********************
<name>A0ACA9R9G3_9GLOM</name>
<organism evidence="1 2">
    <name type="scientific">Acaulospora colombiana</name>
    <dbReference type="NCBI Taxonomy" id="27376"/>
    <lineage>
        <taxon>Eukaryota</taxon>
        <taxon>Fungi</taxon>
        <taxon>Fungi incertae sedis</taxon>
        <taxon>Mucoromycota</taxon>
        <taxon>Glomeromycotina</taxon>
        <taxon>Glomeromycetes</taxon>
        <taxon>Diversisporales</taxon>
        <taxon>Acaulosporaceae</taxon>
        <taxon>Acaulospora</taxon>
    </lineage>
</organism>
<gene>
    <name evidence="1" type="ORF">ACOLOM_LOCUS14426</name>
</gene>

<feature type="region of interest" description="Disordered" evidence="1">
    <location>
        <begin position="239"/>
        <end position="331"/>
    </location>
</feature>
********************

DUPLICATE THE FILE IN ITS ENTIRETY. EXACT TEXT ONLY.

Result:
<name>A0ACA9R9G3_9GLOM</name>
<organism evidence="1 2">
    <name type="scientific">Acaulospora colombiana</name>
    <dbReference type="NCBI Taxonomy" id="27376"/>
    <lineage>
        <taxon>Eukaryota</taxon>
        <taxon>Fungi</taxon>
        <taxon>Fungi incertae sedis</taxon>
        <taxon>Mucoromycota</taxon>
        <taxon>Glomeromycotina</taxon>
        <taxon>Glomeromycetes</taxon>
        <taxon>Diversisporales</taxon>
        <taxon>Acaulosporaceae</taxon>
        <taxon>Acaulospora</taxon>
    </lineage>
</organism>
<gene>
    <name evidence="1" type="ORF">ACOLOM_LOCUS14426</name>
</gene>

<feature type="region of interest" description="Disordered" evidence="1">
    <location>
        <begin position="239"/>
        <end position="331"/>
    </location>
</feature>